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Friday, August 18, 2006

Top 10 Questions to ask the Agents That Want to List Your Home

If you are considering selling your home, you've probably already thought about preparing your home for sale, where you are going to move to, what sale price you'd like for your home. Another very crucial step is to interview at least three successful real estate agents who sell homes like yours in your area. Even if you think you can sell your home alone without professional help, the agents you interview won't mind. They know most do-it-yourself sellers fail and within 30 to 60 days list their homes for sale with one of the agents already interviewed.

Each agent will have a "listing presentation" during which they will outline their skills, experience and marketing strategies. Here are the key questions to ask each agent if they didn't already answer them in their presentation:

1. How much can you get for my home? Not:
  • what is my home worth?
  • what price should I list my home for?
These questions are important, but the most important thing what your home will actually sell for. The best agents will get you the best price. Be careful though, many agents will try to "buy your listing" by giving you a highly inflated price. Each agent should justify his/her answer by giving you a written CMA (comparative market analysis). This CMA should show (a) recent sales prices of comparable nearby homes, (b) current asking prices of neighborhood homes like yours listed for sale (your competition), and (c) asking prices of recently expired comparable listings, which didn't sell (usually because they were overpriced). Less frequently the report will include actual examples of the agent's sales and how they compared to the average.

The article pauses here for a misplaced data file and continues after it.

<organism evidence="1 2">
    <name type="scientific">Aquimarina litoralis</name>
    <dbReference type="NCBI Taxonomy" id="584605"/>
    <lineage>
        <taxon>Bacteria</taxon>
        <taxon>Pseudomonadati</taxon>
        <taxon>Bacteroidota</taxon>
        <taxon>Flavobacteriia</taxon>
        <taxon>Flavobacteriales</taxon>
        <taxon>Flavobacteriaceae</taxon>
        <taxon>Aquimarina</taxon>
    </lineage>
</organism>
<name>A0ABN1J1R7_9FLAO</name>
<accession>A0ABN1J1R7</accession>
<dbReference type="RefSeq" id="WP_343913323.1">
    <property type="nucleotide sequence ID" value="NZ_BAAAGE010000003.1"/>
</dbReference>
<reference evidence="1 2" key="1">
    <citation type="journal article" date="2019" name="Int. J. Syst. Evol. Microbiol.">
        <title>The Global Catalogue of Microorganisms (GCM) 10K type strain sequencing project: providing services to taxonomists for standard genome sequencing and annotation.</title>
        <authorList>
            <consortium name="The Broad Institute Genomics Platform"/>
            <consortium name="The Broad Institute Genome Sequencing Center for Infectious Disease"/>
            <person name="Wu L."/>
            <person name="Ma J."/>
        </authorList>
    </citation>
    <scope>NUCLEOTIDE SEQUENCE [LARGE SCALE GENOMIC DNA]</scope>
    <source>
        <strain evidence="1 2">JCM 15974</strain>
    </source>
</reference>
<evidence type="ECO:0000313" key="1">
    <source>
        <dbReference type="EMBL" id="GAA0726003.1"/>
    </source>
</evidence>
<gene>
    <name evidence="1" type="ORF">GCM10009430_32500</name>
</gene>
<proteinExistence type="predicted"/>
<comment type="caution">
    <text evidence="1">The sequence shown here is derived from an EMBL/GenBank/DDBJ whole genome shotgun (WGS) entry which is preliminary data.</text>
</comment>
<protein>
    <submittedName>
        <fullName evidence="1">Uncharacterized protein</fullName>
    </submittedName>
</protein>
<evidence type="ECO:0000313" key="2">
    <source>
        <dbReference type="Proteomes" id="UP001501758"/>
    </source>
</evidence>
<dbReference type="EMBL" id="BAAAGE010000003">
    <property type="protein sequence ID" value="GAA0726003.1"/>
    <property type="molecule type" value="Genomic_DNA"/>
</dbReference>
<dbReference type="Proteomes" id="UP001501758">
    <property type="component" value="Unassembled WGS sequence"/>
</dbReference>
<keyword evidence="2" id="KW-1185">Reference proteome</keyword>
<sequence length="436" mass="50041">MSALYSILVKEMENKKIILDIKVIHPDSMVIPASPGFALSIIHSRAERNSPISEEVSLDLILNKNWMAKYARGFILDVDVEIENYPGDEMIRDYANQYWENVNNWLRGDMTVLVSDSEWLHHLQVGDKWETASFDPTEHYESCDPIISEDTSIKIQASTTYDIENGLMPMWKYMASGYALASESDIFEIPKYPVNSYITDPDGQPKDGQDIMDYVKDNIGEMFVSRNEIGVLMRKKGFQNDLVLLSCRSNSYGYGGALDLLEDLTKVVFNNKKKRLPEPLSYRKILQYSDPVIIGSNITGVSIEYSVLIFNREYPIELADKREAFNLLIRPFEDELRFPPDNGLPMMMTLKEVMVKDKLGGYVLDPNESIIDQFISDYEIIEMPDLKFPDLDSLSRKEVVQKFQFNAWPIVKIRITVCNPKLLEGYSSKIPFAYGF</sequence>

After interviewing three (or more) potential listing agents, you can then compare their CMAs to see if they used the same comparable recent home sales prices to justify their opinions of your home's market value. Watch out for agents who estimate an unjustifiably high price or too low.

2. How will you market my home?

At a minimum, each agent's written plan should include a for sale sign on your lawn, putting your listing on the MLS (the most powerful sales tool available to listing agents), and showing your home's photo and information on the agent's web. Will the agent take photos of the home and when will they appear on the internet? It seems simple, but so many agents are not even bothering to put pictures of their listings on MLS these days. Ask to see examples of how the agent has marketed recent listings so you get a feel for the quality of their efforts.

3. How do your sales compare to the area average?

Some agents may tell you that their listings sell on average for 95% of list price, or some may say 110% of list price. In today's market if an agents listings are selling below list price, they are not getting the best price for their listings. On the other hand, if an agent is selling all their listings over list price, they may be purposely under pricing listings so they can make that claim. The important thing is whether their listings are selling about or below average for your area. If they can't provide these details then move on.